From Publishers Weekly
Nanotechnology has become a hot topic in recent years, but few laypeople understand what it is. Hall writes that nanotechnology "involves building machines whose parts are of molecular size, but more importantly, of atomic precision...." He foresees nanotechnology progressing through five stages of development, stage one being our current ability to image objects at an atomic scale with a limited ability to manipulate them, and stage five being the ability of miniature robots to reproduce and learn from experience. A fellow of the Molecular Engineering Research Institute in Palo Alto, Calif., Hall devotes a chapter to his own concept, "Utility Fog," a fog composed of nanoparticles that will coalesce to form sofas, coffee tables and maybe even artificial plants, and then disintegrate back into fog. More realistic predictions include thin body suits that will control body temperature, allowing people to live in the tropics or in the Arctic and medical advances that will send artificial antibodies into the bloodstream to destroy bacteria or viruses. Hall admits that civilization could face many dangers as nanotechnology advances, but he argues that banning its development in the U.S. would only result in other countries or groups gaining technological dominance. Readers excited by the promises of nanotechnology will find this book a gripping read. (May)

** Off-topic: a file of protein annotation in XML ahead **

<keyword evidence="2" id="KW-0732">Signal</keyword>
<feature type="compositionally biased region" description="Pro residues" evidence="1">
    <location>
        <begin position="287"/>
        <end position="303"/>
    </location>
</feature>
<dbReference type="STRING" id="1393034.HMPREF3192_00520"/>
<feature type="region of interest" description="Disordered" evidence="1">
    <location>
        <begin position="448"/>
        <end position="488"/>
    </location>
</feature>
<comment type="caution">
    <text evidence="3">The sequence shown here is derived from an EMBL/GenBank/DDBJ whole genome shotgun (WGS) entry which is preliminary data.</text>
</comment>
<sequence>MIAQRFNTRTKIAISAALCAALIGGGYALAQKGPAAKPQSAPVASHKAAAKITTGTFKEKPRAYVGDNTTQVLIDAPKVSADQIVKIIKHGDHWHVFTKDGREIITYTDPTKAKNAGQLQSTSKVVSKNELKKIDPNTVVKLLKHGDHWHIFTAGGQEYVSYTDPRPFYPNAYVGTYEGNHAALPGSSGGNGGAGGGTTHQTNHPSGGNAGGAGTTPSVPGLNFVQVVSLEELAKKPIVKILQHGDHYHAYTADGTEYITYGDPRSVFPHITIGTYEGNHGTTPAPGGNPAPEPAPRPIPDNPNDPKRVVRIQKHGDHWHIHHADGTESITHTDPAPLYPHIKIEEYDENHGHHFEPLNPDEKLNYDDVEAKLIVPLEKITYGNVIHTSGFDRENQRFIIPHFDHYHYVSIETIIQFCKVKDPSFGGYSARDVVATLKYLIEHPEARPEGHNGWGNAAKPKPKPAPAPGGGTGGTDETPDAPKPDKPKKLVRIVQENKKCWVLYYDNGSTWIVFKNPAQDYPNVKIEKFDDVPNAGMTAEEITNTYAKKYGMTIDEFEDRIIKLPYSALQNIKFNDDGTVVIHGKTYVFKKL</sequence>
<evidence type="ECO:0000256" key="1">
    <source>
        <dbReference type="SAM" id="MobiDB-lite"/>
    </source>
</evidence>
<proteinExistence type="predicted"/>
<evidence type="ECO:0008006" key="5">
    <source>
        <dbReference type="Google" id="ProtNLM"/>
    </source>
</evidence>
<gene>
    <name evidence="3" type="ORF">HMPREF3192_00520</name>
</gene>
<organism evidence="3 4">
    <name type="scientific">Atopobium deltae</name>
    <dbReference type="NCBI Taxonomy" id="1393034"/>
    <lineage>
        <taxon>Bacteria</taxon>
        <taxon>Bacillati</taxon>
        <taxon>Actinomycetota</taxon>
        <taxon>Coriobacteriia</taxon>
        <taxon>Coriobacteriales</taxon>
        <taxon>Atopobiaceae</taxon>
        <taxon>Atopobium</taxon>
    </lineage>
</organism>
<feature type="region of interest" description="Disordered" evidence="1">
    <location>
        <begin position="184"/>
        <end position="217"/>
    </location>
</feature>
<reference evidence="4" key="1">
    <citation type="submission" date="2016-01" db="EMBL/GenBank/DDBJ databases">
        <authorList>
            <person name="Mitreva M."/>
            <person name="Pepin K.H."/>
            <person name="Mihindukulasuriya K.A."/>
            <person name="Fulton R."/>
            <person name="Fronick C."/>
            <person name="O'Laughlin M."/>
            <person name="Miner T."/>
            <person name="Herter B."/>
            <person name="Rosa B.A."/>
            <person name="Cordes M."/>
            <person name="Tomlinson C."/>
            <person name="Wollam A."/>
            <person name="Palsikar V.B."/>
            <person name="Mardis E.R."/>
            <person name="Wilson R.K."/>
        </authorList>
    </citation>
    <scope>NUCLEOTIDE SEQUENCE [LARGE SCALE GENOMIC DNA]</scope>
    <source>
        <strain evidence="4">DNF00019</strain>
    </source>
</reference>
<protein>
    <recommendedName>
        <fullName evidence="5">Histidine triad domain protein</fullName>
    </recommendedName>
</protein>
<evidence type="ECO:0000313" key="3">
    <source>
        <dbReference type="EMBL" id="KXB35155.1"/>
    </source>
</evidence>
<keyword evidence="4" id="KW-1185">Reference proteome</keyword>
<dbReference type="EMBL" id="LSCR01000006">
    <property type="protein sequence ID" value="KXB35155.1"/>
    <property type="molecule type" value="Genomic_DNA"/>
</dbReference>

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A leading nanotechnology researcher, Hall offers this popularization of the subject, covering the physical principles of engineering at the atomic scale, possible applications of nanomachines, and their potential alteration of human society. Before overreacting to that last prospect, readers would benefit from learning how a nano-sized gadget is built, which Hall explains clearly with references to chemical bonds, the van der Waals force, and quantum mechanical behavior. What to build comes next, and Hall explores the mechanical possibilities. Traits such as self-repair and self-replication, Hall avers, could be imitated by tiny machines designed for targeted medical therapies, as touted in a recent tract of techno-optimism, More Than Human, by Ramez Naam (2005). Hall also discusses wild-sounding household appliances--a synthesizer that makes clothes and furniture, air cars, fog composed of nanobots, and more that would make techno-pessimists, such as Bill McKibben (Enough, 2003), blanch, and Hall directs more than a few ripostes McKibben's way. Expressed in conversational prose, Hall's positive outlook gives readers the buzz behind the buzzword nanotechnology. Gilbert Taylor
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